Roanoke Alumnus Donates $5 Million for College Science Center

Linda and John Snyder

Linda and John Snyder donate $5 million for Science Center project

John P. Snyder (Beta Rho–Roanoke ’58) and his wife, Linda, have generously chosen to honor Roanoke College with a $5 million commitment of support that will put the College one step closer to its goal for the construction of a new Science Center.

The Snyders said their gift was inspired by John’s fond memories of Roanoke College, respect for President Emeritus Michael Maxey and a belief in the importance of quality science education.

“Roanoke College is so fortunate to have people like John and Linda Snyder as part of our beautiful Maroon family,” said Roanoke College President Frank Shushok Jr. “Their generous gift for the new Science Center is an illustration of their unwavering dedication to the College and what it means to build a life of purpose. Their generosity will have an immeasurable impact on our science programs, which will have a profound effect on the lives and careers of countless students and the communities in which they live.”

The Science Center is a critical capital project on the College’s agenda. It will house three of Roanoke’s 10 most popular majors: psychology, biology and environmental studies. One-third of all courses on campus will be taught there, and every student will take at least three courses from the programs that will be housed in the center. Most student research will also take place there.

Plans for the new Science Center include state-of-the-art teaching and learning spaces, plus a complete renovation of the Life Science and Trexler buildings. The College has raised more than $50 million in cash and pledges for the Science Center to date.

John Snyder, a native of New Jersey, earned a B.S. in biology at Roanoke College. During his college career, he was also elected president of the junior class of the Kappa Alpha fraternity, president of the Honor Council, vice president of the freshman class, president of the junior class and was a track athlete. As an alumnus, he has served his alma mater as a longtime member of the Associates Society, member of the Class of 1964’s 40th Reunion Committee and member of the board of trustees from 2005-2012.

“I’m excited that there will be a building at Roanoke College where students take these critical classes, graduate with degrees in an area of science, and go on to do great things in the world.” ~ John Snyder ’64

Snyder said he has overwhelmingly positive memories of his time as a college student, especially of fraternity life, extracurriculars and the many exceptional professors who taught him. He wonders if those experiences would have been possible on the campus of a large university.

“Roanoke was small enough and big enough at the same time that a person could get a full connection to and understanding of the campus,” he said. “You really got to know a big group of the students. You also got to know the professors and the staff, and it cemented the understanding of the Roanoke ecosystem. It was a wonderful ecosystem.”

Following graduation, Snyder worked for several years at the U.S. Food and Drug Administration. He served as CEO of Louisville-based EPI Corp. for 32 years, expanding it into one of Kentucky’s largest providers of rehab and recuperative inpatient care. He has also served as chairman of the American Health Care Association’s Patient Rights Task Force, Facility Standards Committee and Immediate Care Conference, and he was president of the Kentucky Nursing Home Association.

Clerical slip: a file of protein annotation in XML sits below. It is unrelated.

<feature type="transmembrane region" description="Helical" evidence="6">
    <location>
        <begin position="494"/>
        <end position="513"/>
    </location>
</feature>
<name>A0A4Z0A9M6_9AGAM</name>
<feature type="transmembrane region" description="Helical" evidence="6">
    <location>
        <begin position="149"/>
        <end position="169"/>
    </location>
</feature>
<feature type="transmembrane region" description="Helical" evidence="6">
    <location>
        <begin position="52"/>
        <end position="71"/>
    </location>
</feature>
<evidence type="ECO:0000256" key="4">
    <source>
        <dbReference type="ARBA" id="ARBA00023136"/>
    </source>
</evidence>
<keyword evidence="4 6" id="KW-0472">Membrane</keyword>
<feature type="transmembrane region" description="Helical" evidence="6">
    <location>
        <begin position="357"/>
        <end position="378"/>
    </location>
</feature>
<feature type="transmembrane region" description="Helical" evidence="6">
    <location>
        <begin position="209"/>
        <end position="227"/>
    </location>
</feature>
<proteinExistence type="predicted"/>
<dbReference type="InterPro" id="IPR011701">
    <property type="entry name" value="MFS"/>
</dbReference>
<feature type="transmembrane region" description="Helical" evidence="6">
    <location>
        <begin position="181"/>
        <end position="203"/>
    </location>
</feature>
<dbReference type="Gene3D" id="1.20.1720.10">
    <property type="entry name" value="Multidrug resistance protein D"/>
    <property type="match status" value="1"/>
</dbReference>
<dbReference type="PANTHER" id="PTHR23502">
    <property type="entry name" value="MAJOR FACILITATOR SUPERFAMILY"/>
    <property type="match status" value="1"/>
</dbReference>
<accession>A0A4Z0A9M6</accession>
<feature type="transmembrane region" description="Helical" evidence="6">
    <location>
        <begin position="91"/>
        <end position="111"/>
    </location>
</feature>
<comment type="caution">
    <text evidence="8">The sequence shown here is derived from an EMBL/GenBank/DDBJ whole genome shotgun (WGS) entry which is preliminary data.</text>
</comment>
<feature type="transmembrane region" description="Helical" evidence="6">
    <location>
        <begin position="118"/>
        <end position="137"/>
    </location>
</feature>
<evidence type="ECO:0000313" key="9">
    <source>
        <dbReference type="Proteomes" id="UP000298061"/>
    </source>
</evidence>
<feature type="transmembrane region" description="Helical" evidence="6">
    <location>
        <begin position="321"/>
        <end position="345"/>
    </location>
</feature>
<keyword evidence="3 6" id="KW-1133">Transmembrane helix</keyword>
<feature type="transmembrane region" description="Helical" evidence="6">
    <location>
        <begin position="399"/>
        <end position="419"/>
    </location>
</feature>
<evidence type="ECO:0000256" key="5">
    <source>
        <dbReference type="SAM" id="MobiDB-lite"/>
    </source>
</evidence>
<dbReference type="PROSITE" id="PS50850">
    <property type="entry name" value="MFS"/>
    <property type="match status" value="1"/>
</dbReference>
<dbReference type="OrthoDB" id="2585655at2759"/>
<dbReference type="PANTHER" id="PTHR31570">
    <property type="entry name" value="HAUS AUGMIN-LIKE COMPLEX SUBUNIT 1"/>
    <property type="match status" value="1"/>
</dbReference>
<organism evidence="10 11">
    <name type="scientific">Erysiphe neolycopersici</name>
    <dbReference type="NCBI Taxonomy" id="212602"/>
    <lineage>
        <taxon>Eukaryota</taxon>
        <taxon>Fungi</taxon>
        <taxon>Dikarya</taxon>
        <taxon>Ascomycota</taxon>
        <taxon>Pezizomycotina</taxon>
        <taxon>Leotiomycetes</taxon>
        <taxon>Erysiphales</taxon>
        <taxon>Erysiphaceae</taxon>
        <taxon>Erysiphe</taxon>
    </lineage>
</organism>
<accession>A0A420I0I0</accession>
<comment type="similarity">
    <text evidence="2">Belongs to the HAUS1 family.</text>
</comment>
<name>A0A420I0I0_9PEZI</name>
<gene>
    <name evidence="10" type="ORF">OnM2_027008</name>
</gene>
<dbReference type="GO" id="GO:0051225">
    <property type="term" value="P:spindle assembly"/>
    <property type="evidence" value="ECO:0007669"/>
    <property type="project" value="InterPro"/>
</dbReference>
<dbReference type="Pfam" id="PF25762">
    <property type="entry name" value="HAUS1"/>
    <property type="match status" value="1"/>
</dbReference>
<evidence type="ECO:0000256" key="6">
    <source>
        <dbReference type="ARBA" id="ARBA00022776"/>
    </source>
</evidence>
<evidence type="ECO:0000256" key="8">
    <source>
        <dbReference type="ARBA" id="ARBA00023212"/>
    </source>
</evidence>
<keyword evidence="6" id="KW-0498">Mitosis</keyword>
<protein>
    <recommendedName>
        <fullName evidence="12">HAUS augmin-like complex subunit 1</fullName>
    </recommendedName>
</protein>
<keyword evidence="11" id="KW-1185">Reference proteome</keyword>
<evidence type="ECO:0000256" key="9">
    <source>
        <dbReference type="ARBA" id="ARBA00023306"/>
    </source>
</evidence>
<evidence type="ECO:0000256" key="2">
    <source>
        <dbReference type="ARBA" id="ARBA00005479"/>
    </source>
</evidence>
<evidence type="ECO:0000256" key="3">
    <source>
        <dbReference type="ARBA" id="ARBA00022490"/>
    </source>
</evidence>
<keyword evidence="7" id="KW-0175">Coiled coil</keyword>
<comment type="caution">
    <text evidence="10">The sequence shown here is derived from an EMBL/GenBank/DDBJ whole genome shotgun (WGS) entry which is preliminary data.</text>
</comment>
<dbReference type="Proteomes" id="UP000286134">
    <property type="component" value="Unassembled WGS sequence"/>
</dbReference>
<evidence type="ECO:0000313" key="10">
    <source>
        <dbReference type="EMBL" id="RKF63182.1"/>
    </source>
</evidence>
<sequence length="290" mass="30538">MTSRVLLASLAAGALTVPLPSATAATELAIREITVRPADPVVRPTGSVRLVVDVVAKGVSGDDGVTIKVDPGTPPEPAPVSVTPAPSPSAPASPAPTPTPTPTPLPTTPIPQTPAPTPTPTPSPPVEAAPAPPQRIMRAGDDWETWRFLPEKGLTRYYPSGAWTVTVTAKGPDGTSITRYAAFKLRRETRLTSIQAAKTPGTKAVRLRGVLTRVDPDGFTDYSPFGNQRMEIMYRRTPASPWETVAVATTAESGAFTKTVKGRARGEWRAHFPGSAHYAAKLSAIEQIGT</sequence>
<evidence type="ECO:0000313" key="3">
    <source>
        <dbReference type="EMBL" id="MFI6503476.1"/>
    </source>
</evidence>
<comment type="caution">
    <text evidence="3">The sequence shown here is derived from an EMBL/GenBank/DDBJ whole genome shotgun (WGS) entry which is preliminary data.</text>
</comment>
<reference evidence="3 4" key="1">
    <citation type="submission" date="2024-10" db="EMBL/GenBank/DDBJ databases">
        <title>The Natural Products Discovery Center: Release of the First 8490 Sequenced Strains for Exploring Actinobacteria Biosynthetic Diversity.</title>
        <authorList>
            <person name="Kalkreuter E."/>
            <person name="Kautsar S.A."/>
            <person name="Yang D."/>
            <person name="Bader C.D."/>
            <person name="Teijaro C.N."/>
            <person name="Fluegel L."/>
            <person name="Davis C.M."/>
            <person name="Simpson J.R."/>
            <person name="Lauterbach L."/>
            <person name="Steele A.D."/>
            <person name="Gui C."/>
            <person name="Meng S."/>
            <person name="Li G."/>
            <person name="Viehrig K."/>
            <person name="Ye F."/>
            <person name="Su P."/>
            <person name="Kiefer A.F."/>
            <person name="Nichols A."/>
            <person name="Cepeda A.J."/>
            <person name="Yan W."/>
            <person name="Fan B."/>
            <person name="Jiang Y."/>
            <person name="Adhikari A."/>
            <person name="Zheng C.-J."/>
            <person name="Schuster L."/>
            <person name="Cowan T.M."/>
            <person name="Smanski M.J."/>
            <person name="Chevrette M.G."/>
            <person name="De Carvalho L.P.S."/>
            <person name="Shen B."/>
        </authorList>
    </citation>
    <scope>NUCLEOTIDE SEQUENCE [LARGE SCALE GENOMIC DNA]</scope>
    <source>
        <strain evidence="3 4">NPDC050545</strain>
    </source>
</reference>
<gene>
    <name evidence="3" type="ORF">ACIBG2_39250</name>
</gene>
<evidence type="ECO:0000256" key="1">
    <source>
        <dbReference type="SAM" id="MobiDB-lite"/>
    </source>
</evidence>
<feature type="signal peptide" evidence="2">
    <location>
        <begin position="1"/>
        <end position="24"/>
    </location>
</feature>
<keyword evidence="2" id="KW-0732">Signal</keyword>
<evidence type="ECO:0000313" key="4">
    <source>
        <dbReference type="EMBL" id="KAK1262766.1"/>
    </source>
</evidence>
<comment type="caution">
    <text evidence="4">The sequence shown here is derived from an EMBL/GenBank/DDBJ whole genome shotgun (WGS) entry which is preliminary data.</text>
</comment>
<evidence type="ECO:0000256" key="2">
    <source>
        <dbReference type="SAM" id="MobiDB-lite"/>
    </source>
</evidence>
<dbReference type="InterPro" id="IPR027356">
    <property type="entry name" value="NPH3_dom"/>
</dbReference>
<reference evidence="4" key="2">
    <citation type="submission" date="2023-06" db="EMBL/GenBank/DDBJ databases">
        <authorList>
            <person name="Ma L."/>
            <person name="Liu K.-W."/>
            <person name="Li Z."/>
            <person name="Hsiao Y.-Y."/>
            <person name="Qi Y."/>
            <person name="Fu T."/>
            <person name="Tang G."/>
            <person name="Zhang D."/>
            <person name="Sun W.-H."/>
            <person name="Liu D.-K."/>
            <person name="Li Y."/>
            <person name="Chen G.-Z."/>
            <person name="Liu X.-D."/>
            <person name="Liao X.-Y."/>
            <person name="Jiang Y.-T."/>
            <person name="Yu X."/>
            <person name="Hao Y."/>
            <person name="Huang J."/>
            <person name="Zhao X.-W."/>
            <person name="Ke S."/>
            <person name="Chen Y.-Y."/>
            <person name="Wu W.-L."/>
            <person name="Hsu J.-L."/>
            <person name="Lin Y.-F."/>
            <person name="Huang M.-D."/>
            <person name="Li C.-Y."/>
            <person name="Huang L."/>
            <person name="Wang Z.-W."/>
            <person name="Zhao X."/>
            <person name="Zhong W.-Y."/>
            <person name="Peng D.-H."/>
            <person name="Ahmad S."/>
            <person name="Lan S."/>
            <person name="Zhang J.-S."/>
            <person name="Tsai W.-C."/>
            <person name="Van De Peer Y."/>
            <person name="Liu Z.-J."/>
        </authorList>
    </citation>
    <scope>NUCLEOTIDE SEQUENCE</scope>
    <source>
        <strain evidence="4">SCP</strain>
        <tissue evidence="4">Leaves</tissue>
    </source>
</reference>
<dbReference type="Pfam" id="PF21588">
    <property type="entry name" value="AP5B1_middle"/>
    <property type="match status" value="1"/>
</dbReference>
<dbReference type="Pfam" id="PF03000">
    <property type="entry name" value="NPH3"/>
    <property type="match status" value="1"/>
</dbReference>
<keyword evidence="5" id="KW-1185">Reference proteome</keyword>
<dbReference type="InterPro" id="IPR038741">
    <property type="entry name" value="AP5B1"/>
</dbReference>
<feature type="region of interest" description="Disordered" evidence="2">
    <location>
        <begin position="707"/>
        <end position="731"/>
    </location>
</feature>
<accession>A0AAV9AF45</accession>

Snyder said that spending his career in a science-based industry only strengthened his belief in the importance of science education, which in turn fueled his decision to donate to the Science Center project.

“Courses in science are invaluable. They teach people how to think, and the key thing is that they teach people how to separate fact from fiction when they are attacking a problem,” Snyder said. “I’m excited that there will be a building at Roanoke College where students take these critical classes, graduate with degrees in an area of science, and go on to do great things in the world.”

The Snyders were also inspired to give by their affinity for President Emeritus Michael Maxey, who retired in July from his post as Roanoke’s 11th president.

“As John got to know Mike Maxey, he really developed a profound respect for him,” said Linda Snyder. “It seemed like Mike really embraced the traditions of Roanoke; that he was truly dedicated. And he was a really effective leader. The more we got to know Mike, the more we just really felt a strong bond to him and the College.”

Kim Blair, vice president for Advancement, said the Roanoke College community is infinitely grateful to the Snyders for their support.

“John and Linda’s investment in the Science Center is remarkable and serves as a testimony on the importance of our Roanoke College education and experience,” Blair said. “Their support for this absolutely crucial project will enable our students and faculty to remain on the leading edge of science education. Their gift continues the momentum for the Science Center and will serve as an example for other alumni to give back to our alma mater.”